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Cryogenics

 

Overview

Cryogenics is a branch of physics concerned with very low temperatures: how to produce the lowest temperatures possible (below minus 30oC), and what effects these low temperatures have on organisms or materials. The prefix cryo is derived from the Greek word kryos, meaning "cold." The person considered by most to be the originator of modern experimental science, Francis Bacon, died as a result of a spontaneous experiment he was conducting on the effects of low temperatures. In 1623, while traveling on a cold and snowy day, Bacon decided to "experiment" to see whether snow would delay the putrefaction of flesh. He stuffed a fowl with snow to observe the effects. In the process, he caught a sudden chill. Over the years, this turned into acute bronchitis, which contributed to his death in 1626. Although some animals are able to lower their body temperatures during hibernation , most animals, like people, cannot tolerate freezing temperatures within their body tissues. Normally, when an organism is exposed to below-freezing temperatures, ice forms in smaller blood vessels and either bursts the blood vessels or stretches them beyond the point where they can function normally. In addition, ice in the blood vessels "captures" the water content, making it impossible for the blood cells to survive. Other types of cells are also damaged during freezing. Frostbite is a common malady caused by cold temperatures; frozen skin and blood cells are damaged from the dehydration due to freezing. Scientists have discovered, however, that some varieties of frogs and turtles can actually survive being frozen. When these animals sense ice on the outsides of their bodies, their livers produce extra glucose (blood sugar), which floods into their cells to protect the cell from freezing and from damage. This also holds the cell's shape so it doesn't collapse upon itself. Nucleating proteins "guide" water out of the cells, allowing the water to go in between the cells and the organs. This allows the water to freeze, but in small pieces, without "spears" that could puncture the cell membrane. Scientists know of only one mammal, the Arctic ground squirrel, that seems to be able to tolerate ice crystals in its bloodstream during a physiological state that falls somewhere between hibernation and freezing. Scientists are studying the "cryoprotectants" of these animals to see whether they have application for the freezing of human organs for transplants. So far they have been successful in freezing only single cells (e.g., sperm cells) and corneas for transplants.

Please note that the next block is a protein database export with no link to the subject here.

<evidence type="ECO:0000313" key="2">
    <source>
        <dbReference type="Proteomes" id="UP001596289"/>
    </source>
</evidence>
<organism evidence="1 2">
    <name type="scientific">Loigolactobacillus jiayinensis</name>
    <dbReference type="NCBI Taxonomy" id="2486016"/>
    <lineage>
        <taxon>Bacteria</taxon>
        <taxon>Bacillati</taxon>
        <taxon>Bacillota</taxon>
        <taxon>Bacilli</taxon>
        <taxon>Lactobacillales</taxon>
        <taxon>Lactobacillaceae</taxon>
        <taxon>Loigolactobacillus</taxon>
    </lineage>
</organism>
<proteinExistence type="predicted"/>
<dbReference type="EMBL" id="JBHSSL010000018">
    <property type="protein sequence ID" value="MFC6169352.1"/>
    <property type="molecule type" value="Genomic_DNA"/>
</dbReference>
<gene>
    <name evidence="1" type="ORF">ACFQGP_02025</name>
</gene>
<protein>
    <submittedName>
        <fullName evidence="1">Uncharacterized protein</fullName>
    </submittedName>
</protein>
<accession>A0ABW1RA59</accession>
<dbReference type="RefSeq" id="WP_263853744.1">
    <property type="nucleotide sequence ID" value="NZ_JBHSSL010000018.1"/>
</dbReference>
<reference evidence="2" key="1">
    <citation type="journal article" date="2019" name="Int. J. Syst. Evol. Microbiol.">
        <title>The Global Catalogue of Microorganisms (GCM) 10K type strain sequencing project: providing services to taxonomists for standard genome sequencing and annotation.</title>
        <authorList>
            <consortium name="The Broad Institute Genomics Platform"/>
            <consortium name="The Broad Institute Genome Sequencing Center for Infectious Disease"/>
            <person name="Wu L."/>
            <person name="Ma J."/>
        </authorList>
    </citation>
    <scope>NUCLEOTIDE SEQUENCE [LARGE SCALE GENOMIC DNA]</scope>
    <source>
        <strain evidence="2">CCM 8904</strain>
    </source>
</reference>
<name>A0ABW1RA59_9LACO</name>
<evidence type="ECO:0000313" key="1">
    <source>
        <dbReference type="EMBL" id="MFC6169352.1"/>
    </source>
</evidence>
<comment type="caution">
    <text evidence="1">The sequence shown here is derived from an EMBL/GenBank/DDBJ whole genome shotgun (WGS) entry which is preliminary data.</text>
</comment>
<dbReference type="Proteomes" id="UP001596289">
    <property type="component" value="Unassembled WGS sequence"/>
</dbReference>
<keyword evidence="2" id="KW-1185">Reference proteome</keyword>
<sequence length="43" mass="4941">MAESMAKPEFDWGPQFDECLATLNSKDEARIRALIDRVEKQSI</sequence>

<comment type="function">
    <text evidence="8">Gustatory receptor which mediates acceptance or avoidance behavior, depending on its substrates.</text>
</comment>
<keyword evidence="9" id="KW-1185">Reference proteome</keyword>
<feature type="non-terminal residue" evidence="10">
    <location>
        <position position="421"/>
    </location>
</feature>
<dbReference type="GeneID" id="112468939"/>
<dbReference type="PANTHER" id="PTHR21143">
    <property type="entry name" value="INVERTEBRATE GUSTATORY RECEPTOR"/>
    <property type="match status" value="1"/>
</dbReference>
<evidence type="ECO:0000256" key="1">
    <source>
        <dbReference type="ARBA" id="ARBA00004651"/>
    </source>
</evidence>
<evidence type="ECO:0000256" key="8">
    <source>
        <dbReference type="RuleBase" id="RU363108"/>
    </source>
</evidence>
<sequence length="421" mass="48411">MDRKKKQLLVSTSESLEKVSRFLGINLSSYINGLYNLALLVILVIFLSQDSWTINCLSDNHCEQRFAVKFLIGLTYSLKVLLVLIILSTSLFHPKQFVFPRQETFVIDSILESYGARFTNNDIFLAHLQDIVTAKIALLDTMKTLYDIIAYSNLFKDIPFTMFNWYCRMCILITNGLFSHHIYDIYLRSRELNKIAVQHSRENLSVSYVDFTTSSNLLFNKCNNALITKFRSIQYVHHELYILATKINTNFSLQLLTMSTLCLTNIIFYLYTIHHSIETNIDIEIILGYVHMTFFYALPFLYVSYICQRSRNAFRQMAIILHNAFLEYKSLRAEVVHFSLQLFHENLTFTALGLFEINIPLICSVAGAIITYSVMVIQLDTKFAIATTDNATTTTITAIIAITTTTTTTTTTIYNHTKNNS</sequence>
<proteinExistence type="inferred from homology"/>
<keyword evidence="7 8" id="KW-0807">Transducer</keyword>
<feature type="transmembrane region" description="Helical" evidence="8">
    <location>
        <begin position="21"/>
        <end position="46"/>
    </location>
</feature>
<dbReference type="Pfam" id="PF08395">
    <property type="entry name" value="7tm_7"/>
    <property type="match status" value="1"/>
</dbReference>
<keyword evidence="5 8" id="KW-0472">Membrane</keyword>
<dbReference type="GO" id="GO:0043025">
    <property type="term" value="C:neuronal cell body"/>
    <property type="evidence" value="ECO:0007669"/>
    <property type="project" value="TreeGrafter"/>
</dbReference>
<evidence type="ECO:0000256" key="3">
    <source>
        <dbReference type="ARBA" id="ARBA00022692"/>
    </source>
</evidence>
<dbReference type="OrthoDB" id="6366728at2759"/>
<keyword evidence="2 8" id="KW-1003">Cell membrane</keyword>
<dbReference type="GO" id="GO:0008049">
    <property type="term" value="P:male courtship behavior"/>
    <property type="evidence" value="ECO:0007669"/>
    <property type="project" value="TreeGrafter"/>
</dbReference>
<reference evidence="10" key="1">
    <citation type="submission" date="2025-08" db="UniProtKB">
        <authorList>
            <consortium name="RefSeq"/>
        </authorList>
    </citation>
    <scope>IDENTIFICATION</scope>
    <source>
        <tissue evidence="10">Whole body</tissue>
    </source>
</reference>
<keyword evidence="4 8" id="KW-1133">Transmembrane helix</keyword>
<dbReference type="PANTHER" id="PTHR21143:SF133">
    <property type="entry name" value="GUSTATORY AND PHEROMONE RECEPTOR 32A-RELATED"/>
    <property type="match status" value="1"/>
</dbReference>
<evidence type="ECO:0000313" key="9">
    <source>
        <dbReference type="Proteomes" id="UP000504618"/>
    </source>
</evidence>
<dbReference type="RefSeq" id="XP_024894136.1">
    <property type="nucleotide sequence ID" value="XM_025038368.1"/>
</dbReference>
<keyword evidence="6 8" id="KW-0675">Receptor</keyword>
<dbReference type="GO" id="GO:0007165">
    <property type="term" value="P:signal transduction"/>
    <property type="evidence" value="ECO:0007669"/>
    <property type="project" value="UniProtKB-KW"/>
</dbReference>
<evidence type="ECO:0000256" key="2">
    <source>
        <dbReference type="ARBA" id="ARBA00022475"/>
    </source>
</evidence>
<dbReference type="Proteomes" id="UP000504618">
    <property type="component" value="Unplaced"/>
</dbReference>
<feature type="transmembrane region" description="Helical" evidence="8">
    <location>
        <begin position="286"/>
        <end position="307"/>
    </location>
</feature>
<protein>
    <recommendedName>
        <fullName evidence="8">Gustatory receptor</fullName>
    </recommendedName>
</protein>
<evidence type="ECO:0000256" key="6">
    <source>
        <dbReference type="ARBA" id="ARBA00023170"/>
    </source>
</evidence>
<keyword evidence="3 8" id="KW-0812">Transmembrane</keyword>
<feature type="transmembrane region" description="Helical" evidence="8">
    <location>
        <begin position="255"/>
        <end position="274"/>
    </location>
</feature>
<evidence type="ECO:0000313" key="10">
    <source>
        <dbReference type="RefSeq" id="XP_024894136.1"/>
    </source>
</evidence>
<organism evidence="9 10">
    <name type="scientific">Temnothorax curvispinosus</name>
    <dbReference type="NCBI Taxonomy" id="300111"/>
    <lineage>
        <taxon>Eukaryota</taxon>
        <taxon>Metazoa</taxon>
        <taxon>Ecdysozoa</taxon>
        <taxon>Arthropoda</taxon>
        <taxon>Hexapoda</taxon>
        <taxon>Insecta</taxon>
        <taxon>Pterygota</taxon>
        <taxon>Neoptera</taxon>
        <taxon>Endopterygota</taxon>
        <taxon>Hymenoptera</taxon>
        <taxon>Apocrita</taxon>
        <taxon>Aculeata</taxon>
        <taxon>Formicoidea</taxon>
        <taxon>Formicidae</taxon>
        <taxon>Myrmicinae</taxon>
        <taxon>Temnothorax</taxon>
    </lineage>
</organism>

Activity

Resources

    Karow, A.M., and D.E. Peggy, eds. (1988) The biophysics of organ
    cryopreservation. New York: Plenum Press.
    Marchand, P. (1987) Life in the cold. Hanover, NH: University Press of New
    England.
    McClintock, P.V.E. (1984) Matter at low temperature. New York: Wiley and
    Sons.
    Storey, J.M., and K.B. Storey. (1990) Frozen and alive. Scientific American
    (Dec): 92-97.
    Storey, K.B. (1990) Life in a frozen state: Adaptive strategies for natural
    freeze tolerance in amphibians and reptiles. The American Journal of
    Physiology: 559-568.